Andy Breitowich

    I’ve added intensity with classes like Power Sculpt, which is HIIT-based and packed with compound exercises, and Band Blast, which incorporates resistance bands. My heart rate was consistently elevated and my *whole* body was engaging. I have definitely felt the effects of cardio resistance.

    There was still a fair amount of dance cardio, which served as a welcome active recovery between strength circuits. By the end of a 40-minute class, I was satisfied with my workout and glistening with sweat.

    After every Band Blast class, my body was always shaking. My arms especially were working on a whole new level using the resistance bands. Instead of focusing solely on reps and sets, the instructors explained that it was all about creating time under tension. As a result, I noticed that my smaller stabilizer muscles were challenged and the larger muscle groups were activated in both the concentric (muscle shortening) and eccentric (muscle lengthening) portions of muscle contraction.

    My Jazzercise tips

    Jazzercise workout review

    Andy Breitowich

    1. Resistance bands are super effective and a new go-to tool.

            Resistance bands have been a game changer for me. Not only did I learn to feel (and embrace) the burn, but the Jazzercise instructors kept me focused on the correct movement patterns and form.

            Jazzercise workout review

            Andy Breitowich

            I knew that resistance bands work and have the power to totally transform your muscle composition, but prior to Jazzercise I didn’t have much experience using them. I mostly train with dumbbells and/or body weight. As soon as I tried Band Blast’s lessons, I was instantly obsessed with bands.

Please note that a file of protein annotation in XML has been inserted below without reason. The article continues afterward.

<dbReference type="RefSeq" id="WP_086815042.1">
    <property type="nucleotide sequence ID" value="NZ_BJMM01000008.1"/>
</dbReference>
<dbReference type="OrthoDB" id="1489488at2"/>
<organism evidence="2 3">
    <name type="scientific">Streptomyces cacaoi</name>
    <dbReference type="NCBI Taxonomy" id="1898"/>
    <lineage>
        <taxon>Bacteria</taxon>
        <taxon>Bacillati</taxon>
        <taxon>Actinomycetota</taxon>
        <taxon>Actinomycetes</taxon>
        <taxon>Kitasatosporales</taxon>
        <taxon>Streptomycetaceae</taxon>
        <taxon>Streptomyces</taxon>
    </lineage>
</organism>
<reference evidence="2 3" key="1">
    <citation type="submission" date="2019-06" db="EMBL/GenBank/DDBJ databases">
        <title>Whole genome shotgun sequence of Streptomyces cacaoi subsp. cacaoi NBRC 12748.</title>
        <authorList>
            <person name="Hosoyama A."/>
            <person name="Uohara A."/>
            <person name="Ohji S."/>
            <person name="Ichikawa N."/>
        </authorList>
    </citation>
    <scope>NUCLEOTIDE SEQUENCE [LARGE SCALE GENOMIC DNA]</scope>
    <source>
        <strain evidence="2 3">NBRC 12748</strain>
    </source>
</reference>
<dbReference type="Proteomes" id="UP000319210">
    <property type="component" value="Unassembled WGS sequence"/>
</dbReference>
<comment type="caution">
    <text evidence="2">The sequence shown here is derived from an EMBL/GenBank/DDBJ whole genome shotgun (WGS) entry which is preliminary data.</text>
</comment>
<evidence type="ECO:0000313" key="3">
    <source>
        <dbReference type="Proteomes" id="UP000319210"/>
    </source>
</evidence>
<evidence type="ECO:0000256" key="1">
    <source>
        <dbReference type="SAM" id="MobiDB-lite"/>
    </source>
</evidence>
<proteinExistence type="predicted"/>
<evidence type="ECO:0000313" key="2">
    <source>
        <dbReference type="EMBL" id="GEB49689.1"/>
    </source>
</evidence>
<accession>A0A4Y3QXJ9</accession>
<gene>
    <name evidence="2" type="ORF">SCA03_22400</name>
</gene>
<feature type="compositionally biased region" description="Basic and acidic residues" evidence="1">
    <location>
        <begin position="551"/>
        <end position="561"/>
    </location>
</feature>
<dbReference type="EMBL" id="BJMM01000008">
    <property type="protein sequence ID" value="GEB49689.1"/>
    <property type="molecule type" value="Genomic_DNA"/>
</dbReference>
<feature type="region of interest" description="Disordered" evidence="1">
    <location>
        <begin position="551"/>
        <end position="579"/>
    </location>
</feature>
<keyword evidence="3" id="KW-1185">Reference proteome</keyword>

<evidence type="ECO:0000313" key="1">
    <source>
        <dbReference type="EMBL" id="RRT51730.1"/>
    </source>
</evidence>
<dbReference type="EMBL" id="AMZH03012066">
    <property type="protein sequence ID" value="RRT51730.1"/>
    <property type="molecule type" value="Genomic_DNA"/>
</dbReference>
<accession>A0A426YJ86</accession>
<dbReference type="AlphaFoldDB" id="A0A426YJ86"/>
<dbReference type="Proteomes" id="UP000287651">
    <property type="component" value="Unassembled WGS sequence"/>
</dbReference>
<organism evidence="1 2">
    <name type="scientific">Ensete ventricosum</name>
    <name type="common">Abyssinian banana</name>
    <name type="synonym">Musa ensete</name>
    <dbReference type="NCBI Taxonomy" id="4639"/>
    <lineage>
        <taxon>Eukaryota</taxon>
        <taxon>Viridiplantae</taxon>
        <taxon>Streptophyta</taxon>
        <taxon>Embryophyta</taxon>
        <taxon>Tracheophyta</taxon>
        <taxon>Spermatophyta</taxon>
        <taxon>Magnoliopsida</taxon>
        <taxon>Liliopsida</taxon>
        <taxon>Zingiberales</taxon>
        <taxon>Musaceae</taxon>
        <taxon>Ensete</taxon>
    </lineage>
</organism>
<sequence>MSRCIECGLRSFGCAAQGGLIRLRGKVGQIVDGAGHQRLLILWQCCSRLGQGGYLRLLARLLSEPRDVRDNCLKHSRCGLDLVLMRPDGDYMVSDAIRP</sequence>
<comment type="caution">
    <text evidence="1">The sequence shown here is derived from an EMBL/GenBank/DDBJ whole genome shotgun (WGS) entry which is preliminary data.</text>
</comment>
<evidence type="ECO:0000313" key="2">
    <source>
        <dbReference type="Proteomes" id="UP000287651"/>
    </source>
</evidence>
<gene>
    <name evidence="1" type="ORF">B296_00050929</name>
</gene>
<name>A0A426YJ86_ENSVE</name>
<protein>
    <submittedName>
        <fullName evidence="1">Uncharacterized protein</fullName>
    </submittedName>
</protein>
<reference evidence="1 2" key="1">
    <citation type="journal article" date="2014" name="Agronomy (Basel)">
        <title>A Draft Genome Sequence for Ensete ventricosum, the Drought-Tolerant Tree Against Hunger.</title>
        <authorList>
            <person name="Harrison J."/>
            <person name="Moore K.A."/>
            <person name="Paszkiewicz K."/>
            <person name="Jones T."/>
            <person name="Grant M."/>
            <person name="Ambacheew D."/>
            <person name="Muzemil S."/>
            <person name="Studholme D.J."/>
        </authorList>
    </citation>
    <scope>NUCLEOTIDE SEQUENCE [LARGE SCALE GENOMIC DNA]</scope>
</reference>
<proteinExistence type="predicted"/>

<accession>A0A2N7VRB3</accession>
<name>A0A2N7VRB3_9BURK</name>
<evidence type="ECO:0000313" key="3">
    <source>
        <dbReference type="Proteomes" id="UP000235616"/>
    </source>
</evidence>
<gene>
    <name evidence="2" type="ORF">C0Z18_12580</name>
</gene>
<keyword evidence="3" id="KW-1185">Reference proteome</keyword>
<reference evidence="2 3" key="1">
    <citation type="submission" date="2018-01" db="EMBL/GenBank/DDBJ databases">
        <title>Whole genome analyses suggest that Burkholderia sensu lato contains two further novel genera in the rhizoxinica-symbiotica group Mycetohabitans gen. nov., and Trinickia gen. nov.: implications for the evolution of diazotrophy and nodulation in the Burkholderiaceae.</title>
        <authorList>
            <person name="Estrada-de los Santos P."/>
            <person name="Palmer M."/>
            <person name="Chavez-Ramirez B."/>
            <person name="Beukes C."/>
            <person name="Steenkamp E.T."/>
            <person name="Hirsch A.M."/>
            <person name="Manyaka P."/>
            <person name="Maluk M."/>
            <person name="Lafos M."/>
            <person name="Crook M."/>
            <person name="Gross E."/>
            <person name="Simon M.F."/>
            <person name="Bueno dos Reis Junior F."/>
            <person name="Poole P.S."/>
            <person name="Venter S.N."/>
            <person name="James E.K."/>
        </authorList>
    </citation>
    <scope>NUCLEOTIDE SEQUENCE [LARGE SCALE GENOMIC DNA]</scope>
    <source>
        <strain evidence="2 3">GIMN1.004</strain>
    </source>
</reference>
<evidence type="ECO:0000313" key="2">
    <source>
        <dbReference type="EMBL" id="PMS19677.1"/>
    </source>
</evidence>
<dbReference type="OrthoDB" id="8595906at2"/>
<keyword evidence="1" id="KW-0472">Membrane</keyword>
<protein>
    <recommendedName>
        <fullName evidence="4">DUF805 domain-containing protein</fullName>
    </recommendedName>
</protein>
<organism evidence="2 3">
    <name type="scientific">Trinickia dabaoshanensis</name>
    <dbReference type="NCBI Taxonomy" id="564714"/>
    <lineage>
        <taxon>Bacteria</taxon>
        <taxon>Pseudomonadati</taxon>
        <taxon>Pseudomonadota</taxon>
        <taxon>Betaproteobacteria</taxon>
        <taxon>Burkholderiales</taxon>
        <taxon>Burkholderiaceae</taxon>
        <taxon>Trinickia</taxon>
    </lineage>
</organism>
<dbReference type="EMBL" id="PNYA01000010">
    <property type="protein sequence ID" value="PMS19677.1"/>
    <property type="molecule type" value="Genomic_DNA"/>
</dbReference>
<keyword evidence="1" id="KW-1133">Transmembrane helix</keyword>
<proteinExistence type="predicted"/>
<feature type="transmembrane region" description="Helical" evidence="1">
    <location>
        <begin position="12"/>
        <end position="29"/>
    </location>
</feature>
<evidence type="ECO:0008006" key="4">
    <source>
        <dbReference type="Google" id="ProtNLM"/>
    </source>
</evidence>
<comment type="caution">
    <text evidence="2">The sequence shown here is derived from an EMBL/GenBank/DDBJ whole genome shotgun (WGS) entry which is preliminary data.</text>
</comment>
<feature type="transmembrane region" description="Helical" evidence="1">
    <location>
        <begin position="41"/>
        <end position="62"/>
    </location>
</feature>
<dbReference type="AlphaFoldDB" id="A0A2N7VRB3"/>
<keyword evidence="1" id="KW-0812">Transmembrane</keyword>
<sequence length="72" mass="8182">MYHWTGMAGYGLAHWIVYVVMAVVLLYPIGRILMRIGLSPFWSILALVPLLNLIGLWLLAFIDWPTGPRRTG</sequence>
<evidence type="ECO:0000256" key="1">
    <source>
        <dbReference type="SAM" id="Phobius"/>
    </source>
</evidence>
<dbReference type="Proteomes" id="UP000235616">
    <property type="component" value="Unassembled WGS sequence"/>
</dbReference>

Another plus? Resistance band classes are so versatile. Whether I was in my small apartment, at the gym, or on vacation, I was confident I could knock out a 20- or 30-minute class and tone my entire body.

            Resistance bands are here to stay in my routine. After just two weeks, I could see and feel my muscles level up. Even though I train regularly for strength, resistance band workouts have targeted my muscles in a new way.

            2. There are benefits to letting go even if it feels a little awkward.

            It’s no secret I didn’t love dance cardio nor was I very good at it, but that doesn’t mean it was invaluable. I still had fun, and that’s what matters in the end. Sure, the moves may seem cheesy and a little basic, but after a long day of sitting at a desk, dancing was refreshing and at times just what I needed.

            I’ve learned to appreciate a dance break.

            Jazzercise workout review

            Andy Breitowich

            3. The combined exercises are more challenging and rewarding than you thought.

              Jazzercise workout review

              Andy Breitowich

              In every class I completed, combination drills were a huge part of the choreography. Instructors often paired two different movements together to be performed as one. For example, using dumbbells for your biceps while simultaneously doing mini squats with a resistance band.

              It sounds complex, but I managed it after a few reps and turned my attention to form. Instead of running or trying to keep up with the music, I focused on maximizing each rep.

              The mental and physical challenge was well worth it. Compound exercises are super effective. Work your upper and lower body at the same time? You say less.

              Ultimately, I don’t regret dedicating two weeks to Jazzercise and would encourage others to give the classes a try, especially if you love to dance! As they say, what’s old is new again, and Jazzercise definitely has a lot more to offer than aerobics.

              Headshot of Andi Breitowich

              Andi Breitowich is a Chicago-based writer and graduate student at Northwestern Medill. She is a mass consumer of social media and cares about women’s rights, holistic wellness and non-stigmatizing reproductive care. As a former collegiate pole vaulter, she loves all things fitness and is currently obsessed with Peloton Tread workouts and hot yoga.